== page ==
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The third part in director Milos Forman's unofficial 1960s trilogy which includes the earlier films Taking Off (1971) and One Flew Over the Cuckoo's Nest (1975).
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The nick-name of character LaFayette Johnson (Dorsey Wright) was "Hud".
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The film was made and released about twelve years after its source stage musical "Hair: The American Tribal Love-Rock Musical" had been first performed Off-Broadway at the Joseph Papp's Public Theater in New York, USA in 1967.
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The tagline and subtitle for the movie's original source "Hair" stage musical was "The American Tribal Love-Rock Musical".
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Producer Lester Persky's production company CIP Filmproduktion GmbH bought the film rights to the stage production "Hair" in 1972 for a then quite sizable amount of approximately $1,050,000 from theatre producer Michael Butler who also acted as a producer on the filmed version.
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First, final and only ever dramatic theatrical feature film produced by stage producer Michael Butler.
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More than a year in time was spent in the casting of this picture for its production which involved a comprehensive talent search and some very big casting calls.
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Debut cinema movie produced screenplay written by screenwriter Michael Weller.
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First of two collaborations of director Milos Forman and screenwriter Michael Weller with the second being about a couple of years later with Ragtime (1981).
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The film was nominated for two Golden Globe Awards in 1980 but failed to take home a gong in either category.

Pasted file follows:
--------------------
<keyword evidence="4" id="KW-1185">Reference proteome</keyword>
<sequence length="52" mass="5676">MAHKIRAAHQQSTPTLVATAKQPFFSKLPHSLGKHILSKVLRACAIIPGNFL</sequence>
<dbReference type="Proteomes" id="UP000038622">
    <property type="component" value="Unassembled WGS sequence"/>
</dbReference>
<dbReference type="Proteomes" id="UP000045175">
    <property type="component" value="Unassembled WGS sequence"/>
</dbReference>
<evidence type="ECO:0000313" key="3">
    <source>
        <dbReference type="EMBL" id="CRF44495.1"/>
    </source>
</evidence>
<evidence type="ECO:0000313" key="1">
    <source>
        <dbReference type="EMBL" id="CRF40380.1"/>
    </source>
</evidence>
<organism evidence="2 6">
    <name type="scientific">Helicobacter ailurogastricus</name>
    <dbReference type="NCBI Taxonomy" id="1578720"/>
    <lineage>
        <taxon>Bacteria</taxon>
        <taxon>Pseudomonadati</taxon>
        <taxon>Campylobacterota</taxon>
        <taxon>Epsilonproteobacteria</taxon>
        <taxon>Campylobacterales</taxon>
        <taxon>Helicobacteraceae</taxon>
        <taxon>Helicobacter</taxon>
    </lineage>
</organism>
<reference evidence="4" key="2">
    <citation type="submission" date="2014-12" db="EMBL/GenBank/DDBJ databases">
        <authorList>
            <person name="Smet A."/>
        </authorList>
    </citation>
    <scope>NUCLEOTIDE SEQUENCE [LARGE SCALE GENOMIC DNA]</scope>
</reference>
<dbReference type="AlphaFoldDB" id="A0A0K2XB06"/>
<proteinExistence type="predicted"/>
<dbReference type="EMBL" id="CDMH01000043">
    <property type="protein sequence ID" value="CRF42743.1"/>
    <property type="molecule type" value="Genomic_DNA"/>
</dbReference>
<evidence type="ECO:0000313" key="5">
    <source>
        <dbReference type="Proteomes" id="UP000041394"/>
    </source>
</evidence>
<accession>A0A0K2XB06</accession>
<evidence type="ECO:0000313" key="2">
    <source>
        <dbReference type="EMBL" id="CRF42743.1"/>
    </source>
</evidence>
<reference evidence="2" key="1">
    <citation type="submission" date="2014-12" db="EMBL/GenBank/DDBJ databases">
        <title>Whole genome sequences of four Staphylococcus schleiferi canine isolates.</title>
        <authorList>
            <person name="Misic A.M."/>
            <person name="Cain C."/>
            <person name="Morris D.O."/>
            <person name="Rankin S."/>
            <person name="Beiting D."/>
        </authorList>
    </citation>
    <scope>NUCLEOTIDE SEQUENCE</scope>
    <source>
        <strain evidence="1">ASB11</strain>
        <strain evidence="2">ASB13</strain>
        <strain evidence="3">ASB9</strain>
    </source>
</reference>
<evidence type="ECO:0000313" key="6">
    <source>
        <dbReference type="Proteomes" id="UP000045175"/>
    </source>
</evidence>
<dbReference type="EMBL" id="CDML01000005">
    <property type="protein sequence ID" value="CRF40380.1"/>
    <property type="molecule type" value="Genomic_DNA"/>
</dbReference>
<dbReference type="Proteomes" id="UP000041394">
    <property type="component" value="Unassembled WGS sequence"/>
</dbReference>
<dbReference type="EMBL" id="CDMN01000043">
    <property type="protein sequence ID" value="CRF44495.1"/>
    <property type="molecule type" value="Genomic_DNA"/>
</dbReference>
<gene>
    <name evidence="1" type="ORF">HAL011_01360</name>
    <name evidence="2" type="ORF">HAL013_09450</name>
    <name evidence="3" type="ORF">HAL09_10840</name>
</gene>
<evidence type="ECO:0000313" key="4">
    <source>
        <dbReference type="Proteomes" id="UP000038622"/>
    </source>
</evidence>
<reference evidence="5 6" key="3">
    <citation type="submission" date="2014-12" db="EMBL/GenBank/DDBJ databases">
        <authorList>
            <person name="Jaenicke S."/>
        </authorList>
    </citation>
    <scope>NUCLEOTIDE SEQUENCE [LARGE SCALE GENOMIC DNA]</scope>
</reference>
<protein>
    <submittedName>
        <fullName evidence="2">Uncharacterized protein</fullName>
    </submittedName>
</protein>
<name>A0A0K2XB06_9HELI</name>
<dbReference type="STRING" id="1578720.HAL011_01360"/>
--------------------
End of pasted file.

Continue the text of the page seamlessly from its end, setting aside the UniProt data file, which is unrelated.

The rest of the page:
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The actress who sings "White Boys" with Nell Carter and Charlayne Woodard, is Broadway and Film star, Trudy Perkins, who also sings the on-camera vocal solo and theme song, "These Hands" in the 1977 film "El Puente".
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The song "Frank Mills," which is performed in the musical by a character named Crissy, was filmed but eliminated from the movie during the editing. Crissy was played in the film by Suzette Charles who was eliminated from the film when the song was cut. Four years after the film's release, Charles would succeed Vanessa Williams when Williams was dethroned as Miss America in 1983. The old RCA two-record soundtrack for the film does not list who sang what in the film, but the souvenir program for the movie included a removable plastic extended play recording of selected songs from the film that does list the singers. Included on the E.P. is "Frank Mills" and Charles is credited as the vocalist. Also, as already noted here, Betty Buckley provided the voice for the young Vietnamese actress who sings "Walking in Space." Again, Buckley is not credited on the soundtrack album but is on the light plastic E.P. included in the program.
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In Spain was a re-release only in Madrid (Artistic Metropol) for 2 days in subtitled version.
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Cameo 

Nicholas Ray: The veteran Hollywood director as The General.
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Spoilers 

The trivia item below may give away important plot points.

The inscription on the headstone for the deceased Vietnam soldier portrayed by Treat Williams read: "George Berger. Vietnam. Oct 11 1945 - Apr 6 1968".
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See also

Goofs | Crazy Credits | Quotes | Alternate Versions | Connections | Soundtracks